The next few days may prove very difficult for writing, so ideas without much development may be the order of the day.
Discussion. It means many things to each person, but needs to happen. A space is needed for each voice or each opinion. Size and volume should not be determinants. Yet, once it starts, rules ought to apply. The problems arise when the rules are not agreed. I talk, then you talk? I talk, you talk when you feel like it? We each take a deep breath, then talk together, drowning out each other? Any combination?
Some decisions need to be made about what to do with the results. Like the rules for talking, better to have these agreed before too much energy gets invested. Anger and irritation may ensue without this, as ‘noses get knocked out of joint’.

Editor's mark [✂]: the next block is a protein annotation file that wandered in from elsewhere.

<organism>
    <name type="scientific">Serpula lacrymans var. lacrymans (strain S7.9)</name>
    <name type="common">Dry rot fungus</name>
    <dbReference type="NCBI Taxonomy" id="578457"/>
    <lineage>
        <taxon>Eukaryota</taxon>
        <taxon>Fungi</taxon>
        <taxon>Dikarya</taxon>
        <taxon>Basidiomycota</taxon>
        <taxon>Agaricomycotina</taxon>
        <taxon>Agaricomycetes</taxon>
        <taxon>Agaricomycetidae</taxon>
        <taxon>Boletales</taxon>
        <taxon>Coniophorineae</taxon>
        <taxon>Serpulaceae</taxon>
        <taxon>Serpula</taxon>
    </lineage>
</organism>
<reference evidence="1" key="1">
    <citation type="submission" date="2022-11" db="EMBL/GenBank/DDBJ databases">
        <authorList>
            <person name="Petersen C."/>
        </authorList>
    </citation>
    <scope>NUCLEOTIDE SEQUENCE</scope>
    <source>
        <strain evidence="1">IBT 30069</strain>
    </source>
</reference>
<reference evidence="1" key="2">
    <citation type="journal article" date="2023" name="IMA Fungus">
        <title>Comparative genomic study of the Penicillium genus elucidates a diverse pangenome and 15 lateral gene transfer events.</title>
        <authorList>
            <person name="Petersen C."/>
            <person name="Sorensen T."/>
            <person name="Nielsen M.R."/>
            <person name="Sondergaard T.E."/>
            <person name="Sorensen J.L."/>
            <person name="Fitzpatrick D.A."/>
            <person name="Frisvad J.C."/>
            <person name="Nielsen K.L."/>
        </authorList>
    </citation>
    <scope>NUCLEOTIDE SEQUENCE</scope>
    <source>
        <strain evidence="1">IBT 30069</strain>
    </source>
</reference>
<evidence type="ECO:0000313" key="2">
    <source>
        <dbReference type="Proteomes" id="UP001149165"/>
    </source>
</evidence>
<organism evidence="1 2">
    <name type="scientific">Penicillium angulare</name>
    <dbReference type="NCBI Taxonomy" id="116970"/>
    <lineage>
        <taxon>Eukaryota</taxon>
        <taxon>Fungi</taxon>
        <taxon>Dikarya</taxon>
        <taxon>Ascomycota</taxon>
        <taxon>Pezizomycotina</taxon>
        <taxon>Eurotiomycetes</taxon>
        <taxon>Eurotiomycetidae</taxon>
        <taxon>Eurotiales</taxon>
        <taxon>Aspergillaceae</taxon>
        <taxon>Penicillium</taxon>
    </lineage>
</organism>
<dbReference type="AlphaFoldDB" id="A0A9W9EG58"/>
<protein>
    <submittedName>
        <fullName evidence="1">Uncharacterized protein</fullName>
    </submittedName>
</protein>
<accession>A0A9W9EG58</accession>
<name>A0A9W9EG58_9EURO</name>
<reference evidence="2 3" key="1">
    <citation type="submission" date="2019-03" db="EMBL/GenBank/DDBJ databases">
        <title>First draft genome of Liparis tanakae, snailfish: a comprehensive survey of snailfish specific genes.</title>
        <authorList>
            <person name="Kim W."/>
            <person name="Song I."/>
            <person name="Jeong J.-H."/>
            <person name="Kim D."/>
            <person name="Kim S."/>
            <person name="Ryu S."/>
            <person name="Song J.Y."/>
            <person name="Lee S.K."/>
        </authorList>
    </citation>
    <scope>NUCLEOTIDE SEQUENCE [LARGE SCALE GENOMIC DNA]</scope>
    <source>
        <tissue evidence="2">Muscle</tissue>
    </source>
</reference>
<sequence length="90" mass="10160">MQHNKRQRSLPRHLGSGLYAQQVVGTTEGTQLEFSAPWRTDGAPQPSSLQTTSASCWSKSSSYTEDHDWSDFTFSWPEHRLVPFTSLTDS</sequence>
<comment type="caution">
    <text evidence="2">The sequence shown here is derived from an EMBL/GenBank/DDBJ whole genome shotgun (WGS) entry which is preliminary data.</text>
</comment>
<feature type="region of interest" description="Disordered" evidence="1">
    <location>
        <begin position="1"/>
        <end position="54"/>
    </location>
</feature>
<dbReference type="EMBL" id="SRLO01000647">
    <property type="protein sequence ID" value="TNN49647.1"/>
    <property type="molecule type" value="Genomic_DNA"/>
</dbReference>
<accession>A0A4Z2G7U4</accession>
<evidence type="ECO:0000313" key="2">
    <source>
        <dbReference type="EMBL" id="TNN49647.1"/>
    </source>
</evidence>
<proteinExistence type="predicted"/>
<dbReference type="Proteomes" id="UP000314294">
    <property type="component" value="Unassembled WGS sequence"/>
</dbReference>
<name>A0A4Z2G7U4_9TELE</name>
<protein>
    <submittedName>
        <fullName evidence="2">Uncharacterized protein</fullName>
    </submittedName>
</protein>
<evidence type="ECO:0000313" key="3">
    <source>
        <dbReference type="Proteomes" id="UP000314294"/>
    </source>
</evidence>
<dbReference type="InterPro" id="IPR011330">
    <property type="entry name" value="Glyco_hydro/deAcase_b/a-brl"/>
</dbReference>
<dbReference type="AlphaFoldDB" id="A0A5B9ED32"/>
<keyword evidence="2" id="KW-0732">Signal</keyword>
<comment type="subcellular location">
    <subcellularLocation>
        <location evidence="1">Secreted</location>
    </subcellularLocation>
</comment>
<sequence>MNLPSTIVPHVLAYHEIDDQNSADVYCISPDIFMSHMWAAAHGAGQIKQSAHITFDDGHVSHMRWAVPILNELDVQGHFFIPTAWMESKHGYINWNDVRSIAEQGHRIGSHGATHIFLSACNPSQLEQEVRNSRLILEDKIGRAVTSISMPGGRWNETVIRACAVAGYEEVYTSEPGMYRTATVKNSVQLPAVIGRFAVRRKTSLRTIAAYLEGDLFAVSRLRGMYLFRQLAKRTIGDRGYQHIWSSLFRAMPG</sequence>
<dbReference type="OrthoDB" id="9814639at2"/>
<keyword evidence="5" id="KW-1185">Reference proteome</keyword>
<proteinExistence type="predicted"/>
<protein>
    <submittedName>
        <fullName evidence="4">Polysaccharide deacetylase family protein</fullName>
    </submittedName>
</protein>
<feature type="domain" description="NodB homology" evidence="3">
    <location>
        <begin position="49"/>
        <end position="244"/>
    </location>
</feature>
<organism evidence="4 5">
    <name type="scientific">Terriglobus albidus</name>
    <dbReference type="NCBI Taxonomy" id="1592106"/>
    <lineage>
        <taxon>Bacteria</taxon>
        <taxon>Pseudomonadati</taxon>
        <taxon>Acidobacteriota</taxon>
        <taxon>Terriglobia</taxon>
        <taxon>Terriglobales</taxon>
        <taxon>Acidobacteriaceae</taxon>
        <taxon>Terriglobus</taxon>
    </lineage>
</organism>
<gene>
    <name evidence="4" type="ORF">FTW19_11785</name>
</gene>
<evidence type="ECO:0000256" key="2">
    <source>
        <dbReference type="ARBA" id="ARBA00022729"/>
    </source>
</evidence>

Where it takes place? When it takes place? How long it takes place? All up for grabs.
I once worked for an organization where tea and biscuits were served at all meetings where ‘senior’ staff were present: meetings started on time, were focused, never went on beyond their set time, and conclusions were communicated. I then worked for an organization, where the belief was that lack of refreshments would aid discussion: meetings often began late, people rambled around topics, the purpose often seemed vague, conclusions were often lacking.
Ladies crowded round a tea pot, buns and icing near at hand. Chatter, chittering.